Some assessment procedures were more distressing than others. It is likely that trauma narratives and interviews cause more temporary distress because participants are asked to talk about the memories they have been avoiding as part of their PTSD. Additionally, women who experienced sexual and/or physical revictimization reported higher distress associated with the self-report questionnaires relative to women who had experienced a single victimization. It is possible that during questionnaires women with revictimization think about more than one of their victimizations leading to more distress. Fortunately, there was no evidence from this study that assessment distress interfered with receiving or benefiting from treatment. In fact, individuals who endorsed more assessment burden were more likely to complete treatment. These participants may have been more motivated to complete treatment to gain relief from their PTSD. It should also be noted that steps were taken during the assessments that may have minimized distress and maximized completion (e.g., same-sex interviewers, highly trained assessors, comprehensive informed consent, frequent breaks, and assessing for adverse reactions).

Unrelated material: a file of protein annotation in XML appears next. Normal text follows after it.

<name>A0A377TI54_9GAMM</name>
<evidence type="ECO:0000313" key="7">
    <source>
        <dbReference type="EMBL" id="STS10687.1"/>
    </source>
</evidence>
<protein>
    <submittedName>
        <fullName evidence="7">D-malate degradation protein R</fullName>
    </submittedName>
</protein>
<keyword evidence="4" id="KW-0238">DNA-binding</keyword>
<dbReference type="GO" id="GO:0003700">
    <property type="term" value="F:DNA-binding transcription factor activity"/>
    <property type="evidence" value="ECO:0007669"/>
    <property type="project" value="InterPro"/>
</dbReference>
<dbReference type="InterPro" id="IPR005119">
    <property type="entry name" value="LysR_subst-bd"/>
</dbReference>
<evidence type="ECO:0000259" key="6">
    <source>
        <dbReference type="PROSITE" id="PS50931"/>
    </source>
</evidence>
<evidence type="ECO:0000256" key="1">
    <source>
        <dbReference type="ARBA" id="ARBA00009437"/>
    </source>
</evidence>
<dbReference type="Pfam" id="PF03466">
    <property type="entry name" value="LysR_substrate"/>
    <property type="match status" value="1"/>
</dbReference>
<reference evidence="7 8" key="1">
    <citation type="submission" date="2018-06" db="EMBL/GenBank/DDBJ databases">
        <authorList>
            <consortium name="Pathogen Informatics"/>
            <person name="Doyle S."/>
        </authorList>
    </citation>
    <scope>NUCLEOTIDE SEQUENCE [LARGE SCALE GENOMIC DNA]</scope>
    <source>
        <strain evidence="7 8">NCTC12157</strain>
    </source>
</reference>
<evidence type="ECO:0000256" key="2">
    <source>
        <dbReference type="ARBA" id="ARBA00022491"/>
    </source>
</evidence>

Limitations must be acknowledged. Reactions to assessments were analyzed only among those individuals who completed 3 days of pretreatment assessment limiting the generalizability of the current findings. As noted, individuals who chose not to participate in the third day of assessment endorsed higher PTSD severity. It is therefore possible that individuals with higher PTSD severity may anticipate greater distress from the psychophysiological assessments as they may be considered more invasive and/or because they were informed they would be asked to speak directly about their trauma. Additionally, this study included only female survivors of interpersonal trauma and it remains unknown whether current findings would generalize to male samples and to other forms of trauma, such as combat. More research is needed to examine the generalizability of these findings to other clinical trials for PTSD. Perceived benefits of participating in pretreatment assessments were not examined. It is possible that discussing traumas with a supportive interviewer could have a therapeutic effect. Future studies should compare the current measure to other validated measures of participant reactions (e.g., Kassam-Adams & Newman, 2002). Finally, it is unknown how the assessment reactions measured in the current study relate to other relevant constructs in trauma-focused research, such as harm and cost (Becker-Blease & Freyd, 2006).